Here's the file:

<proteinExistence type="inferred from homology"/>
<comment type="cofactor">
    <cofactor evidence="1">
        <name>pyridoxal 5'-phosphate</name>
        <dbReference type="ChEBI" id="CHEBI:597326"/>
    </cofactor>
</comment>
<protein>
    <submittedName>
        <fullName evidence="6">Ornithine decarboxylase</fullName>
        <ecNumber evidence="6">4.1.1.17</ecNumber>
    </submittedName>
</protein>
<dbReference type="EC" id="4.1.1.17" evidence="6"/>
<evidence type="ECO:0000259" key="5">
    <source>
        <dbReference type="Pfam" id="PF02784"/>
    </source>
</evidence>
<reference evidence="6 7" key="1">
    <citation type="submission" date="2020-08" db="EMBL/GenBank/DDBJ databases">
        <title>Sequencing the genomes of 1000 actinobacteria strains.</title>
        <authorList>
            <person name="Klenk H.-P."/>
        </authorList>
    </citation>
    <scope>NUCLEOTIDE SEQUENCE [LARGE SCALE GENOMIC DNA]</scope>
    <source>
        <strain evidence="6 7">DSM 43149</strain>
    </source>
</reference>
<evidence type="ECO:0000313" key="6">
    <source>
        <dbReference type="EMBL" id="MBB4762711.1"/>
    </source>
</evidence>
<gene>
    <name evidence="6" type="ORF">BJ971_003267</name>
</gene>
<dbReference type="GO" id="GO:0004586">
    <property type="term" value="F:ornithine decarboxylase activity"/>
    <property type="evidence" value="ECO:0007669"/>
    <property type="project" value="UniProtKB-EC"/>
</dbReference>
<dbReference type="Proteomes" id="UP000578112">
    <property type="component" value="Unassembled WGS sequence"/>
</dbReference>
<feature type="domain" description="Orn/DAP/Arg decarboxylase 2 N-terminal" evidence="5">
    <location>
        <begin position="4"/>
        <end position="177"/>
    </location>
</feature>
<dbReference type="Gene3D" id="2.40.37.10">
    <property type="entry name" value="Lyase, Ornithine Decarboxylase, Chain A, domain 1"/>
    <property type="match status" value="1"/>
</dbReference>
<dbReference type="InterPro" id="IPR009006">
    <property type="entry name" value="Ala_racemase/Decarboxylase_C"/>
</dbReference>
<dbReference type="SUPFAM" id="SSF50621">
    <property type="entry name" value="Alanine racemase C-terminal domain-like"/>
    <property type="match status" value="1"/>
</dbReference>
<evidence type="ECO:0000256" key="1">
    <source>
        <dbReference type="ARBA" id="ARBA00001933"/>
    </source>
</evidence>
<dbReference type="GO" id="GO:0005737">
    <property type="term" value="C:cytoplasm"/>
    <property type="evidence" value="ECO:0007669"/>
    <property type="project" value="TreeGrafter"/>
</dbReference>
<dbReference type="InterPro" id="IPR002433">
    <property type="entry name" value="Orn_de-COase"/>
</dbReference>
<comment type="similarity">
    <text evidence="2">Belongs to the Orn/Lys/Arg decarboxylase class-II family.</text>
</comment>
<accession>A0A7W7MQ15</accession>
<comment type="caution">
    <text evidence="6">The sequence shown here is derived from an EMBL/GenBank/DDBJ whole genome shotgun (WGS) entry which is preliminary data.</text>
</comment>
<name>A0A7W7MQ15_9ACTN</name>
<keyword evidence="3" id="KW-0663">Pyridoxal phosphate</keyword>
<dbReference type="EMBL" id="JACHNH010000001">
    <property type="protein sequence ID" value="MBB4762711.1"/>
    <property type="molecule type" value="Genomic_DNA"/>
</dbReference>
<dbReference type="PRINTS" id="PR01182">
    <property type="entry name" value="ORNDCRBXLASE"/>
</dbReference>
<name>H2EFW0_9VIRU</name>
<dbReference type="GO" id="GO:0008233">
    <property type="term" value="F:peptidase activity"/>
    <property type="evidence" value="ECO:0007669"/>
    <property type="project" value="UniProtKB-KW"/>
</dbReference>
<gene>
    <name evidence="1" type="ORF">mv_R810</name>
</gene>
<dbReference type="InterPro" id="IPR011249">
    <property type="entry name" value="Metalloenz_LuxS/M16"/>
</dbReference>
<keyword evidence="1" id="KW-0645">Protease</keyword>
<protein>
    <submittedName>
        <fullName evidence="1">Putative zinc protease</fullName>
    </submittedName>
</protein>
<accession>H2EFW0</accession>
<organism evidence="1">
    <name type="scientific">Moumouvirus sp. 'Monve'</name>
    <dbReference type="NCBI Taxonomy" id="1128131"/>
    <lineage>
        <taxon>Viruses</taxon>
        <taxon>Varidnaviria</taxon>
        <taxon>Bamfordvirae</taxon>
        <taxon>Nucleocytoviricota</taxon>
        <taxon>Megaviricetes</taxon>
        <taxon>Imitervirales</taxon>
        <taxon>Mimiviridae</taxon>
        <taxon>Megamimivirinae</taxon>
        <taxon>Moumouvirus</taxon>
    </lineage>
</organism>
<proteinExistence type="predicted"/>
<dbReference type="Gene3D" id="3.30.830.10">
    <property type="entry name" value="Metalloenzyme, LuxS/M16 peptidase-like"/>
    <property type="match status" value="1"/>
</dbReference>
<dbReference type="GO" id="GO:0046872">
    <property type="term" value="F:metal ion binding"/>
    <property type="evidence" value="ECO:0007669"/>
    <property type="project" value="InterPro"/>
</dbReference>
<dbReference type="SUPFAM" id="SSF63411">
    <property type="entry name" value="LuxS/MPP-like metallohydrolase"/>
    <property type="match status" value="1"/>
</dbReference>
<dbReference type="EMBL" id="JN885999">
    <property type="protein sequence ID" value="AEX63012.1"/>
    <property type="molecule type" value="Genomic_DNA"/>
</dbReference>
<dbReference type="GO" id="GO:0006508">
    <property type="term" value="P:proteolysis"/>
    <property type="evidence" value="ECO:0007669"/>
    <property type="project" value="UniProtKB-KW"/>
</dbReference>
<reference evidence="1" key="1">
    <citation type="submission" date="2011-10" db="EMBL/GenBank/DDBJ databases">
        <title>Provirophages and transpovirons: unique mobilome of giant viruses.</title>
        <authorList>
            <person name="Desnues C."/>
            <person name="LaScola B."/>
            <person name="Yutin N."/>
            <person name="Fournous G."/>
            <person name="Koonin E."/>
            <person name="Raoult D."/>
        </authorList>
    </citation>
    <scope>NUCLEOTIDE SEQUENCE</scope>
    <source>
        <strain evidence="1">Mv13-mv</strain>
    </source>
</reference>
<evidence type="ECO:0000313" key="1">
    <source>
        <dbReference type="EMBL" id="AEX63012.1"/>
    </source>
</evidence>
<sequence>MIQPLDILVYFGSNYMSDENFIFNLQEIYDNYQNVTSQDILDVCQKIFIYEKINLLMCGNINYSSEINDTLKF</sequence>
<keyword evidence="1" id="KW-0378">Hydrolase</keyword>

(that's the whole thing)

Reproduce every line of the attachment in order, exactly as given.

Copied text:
<proteinExistence type="inferred from homology"/>
<comment type="cofactor">
    <cofactor evidence="1">
        <name>pyridoxal 5'-phosphate</name>
        <dbReference type="ChEBI" id="CHEBI:597326"/>
    </cofactor>
</comment>
<protein>
    <submittedName>
        <fullName evidence="6">Ornithine decarboxylase</fullName>
        <ecNumber evidence="6">4.1.1.17</ecNumber>
    </submittedName>
</protein>
<dbReference type="EC" id="4.1.1.17" evidence="6"/>
<evidence type="ECO:0000259" key="5">
    <source>
        <dbReference type="Pfam" id="PF02784"/>
    </source>
</evidence>
<reference evidence="6 7" key="1">
    <citation type="submission" date="2020-08" db="EMBL/GenBank/DDBJ databases">
        <title>Sequencing the genomes of 1000 actinobacteria strains.</title>
        <authorList>
            <person name="Klenk H.-P."/>
        </authorList>
    </citation>
    <scope>NUCLEOTIDE SEQUENCE [LARGE SCALE GENOMIC DNA]</scope>
    <source>
        <strain evidence="6 7">DSM 43149</strain>
    </source>
</reference>
<evidence type="ECO:0000313" key="6">
    <source>
        <dbReference type="EMBL" id="MBB4762711.1"/>
    </source>
</evidence>
<gene>
    <name evidence="6" type="ORF">BJ971_003267</name>
</gene>
<dbReference type="GO" id="GO:0004586">
    <property type="term" value="F:ornithine decarboxylase activity"/>
    <property type="evidence" value="ECO:0007669"/>
    <property type="project" value="UniProtKB-EC"/>
</dbReference>
<dbReference type="Proteomes" id="UP000578112">
    <property type="component" value="Unassembled WGS sequence"/>
</dbReference>
<feature type="domain" description="Orn/DAP/Arg decarboxylase 2 N-terminal" evidence="5">
    <location>
        <begin position="4"/>
        <end position="177"/>
    </location>
</feature>
<dbReference type="Gene3D" id="2.40.37.10">
    <property type="entry name" value="Lyase, Ornithine Decarboxylase, Chain A, domain 1"/>
    <property type="match status" value="1"/>
</dbReference>
<dbReference type="InterPro" id="IPR009006">
    <property type="entry name" value="Ala_racemase/Decarboxylase_C"/>
</dbReference>
<dbReference type="SUPFAM" id="SSF50621">
    <property type="entry name" value="Alanine racemase C-terminal domain-like"/>
    <property type="match status" value="1"/>
</dbReference>
<evidence type="ECO:0000256" key="1">
    <source>
        <dbReference type="ARBA" id="ARBA00001933"/>
    </source>
</evidence>
<dbReference type="GO" id="GO:0005737">
    <property type="term" value="C:cytoplasm"/>
    <property type="evidence" value="ECO:0007669"/>
    <property type="project" value="TreeGrafter"/>
</dbReference>
<dbReference type="InterPro" id="IPR002433">
    <property type="entry name" value="Orn_de-COase"/>
</dbReference>
<comment type="similarity">
    <text evidence="2">Belongs to the Orn/Lys/Arg decarboxylase class-II family.</text>
</comment>
<accession>A0A7W7MQ15</accession>
<comment type="caution">
    <text evidence="6">The sequence shown here is derived from an EMBL/GenBank/DDBJ whole genome shotgun (WGS) entry which is preliminary data.</text>
</comment>
<name>A0A7W7MQ15_9ACTN</name>
<keyword evidence="3" id="KW-0663">Pyridoxal phosphate</keyword>
<dbReference type="EMBL" id="JACHNH010000001">
    <property type="protein sequence ID" value="MBB4762711.1"/>
    <property type="molecule type" value="Genomic_DNA"/>
</dbReference>
<dbReference type="PRINTS" id="PR01182">
    <property type="entry name" value="ORNDCRBXLASE"/>
</dbReference>
<name>H2EFW0_9VIRU</name>
<dbReference type="GO" id="GO:0008233">
    <property type="term" value="F:peptidase activity"/>
    <property type="evidence" value="ECO:0007669"/>
    <property type="project" value="UniProtKB-KW"/>
</dbReference>
<gene>
    <name evidence="1" type="ORF">mv_R810</name>
</gene>
<dbReference type="InterPro" id="IPR011249">
    <property type="entry name" value="Metalloenz_LuxS/M16"/>
</dbReference>
<keyword evidence="1" id="KW-0645">Protease</keyword>
<protein>
    <submittedName>
        <fullName evidence="1">Putative zinc protease</fullName>
    </submittedName>
</protein>
<accession>H2EFW0</accession>
<organism evidence="1">
    <name type="scientific">Moumouvirus sp. 'Monve'</name>
    <dbReference type="NCBI Taxonomy" id="1128131"/>
    <lineage>
        <taxon>Viruses</taxon>
        <taxon>Varidnaviria</taxon>
        <taxon>Bamfordvirae</taxon>
        <taxon>Nucleocytoviricota</taxon>
        <taxon>Megaviricetes</taxon>
        <taxon>Imitervirales</taxon>
        <taxon>Mimiviridae</taxon>
        <taxon>Megamimivirinae</taxon>
        <taxon>Moumouvirus</taxon>
    </lineage>
</organism>
<proteinExistence type="predicted"/>
<dbReference type="Gene3D" id="3.30.830.10">
    <property type="entry name" value="Metalloenzyme, LuxS/M16 peptidase-like"/>
    <property type="match status" value="1"/>
</dbReference>
<dbReference type="GO" id="GO:0046872">
    <property type="term" value="F:metal ion binding"/>
    <property type="evidence" value="ECO:0007669"/>
    <property type="project" value="InterPro"/>
</dbReference>
<dbReference type="SUPFAM" id="SSF63411">
    <property type="entry name" value="LuxS/MPP-like metallohydrolase"/>
    <property type="match status" value="1"/>
</dbReference>
<dbReference type="EMBL" id="JN885999">
    <property type="protein sequence ID" value="AEX63012.1"/>
    <property type="molecule type" value="Genomic_DNA"/>
</dbReference>
<dbReference type="GO" id="GO:0006508">
    <property type="term" value="P:proteolysis"/>
    <property type="evidence" value="ECO:0007669"/>
    <property type="project" value="UniProtKB-KW"/>
</dbReference>
<reference evidence="1" key="1">
    <citation type="submission" date="2011-10" db="EMBL/GenBank/DDBJ databases">
        <title>Provirophages and transpovirons: unique mobilome of giant viruses.</title>
        <authorList>
            <person name="Desnues C."/>
            <person name="LaScola B."/>
            <person name="Yutin N."/>
            <person name="Fournous G."/>
            <person name="Koonin E."/>
            <person name="Raoult D."/>
        </authorList>
    </citation>
    <scope>NUCLEOTIDE SEQUENCE</scope>
    <source>
        <strain evidence="1">Mv13-mv</strain>
    </source>
</reference>
<evidence type="ECO:0000313" key="1">
    <source>
        <dbReference type="EMBL" id="AEX63012.1"/>
    </source>
</evidence>
<sequence>MIQPLDILVYFGSNYMSDENFIFNLQEIYDNYQNVTSQDILDVCQKIFIYEKINLLMCGNINYSSEINDTLKF</sequence>
<keyword evidence="1" id="KW-0378">Hydrolase</keyword>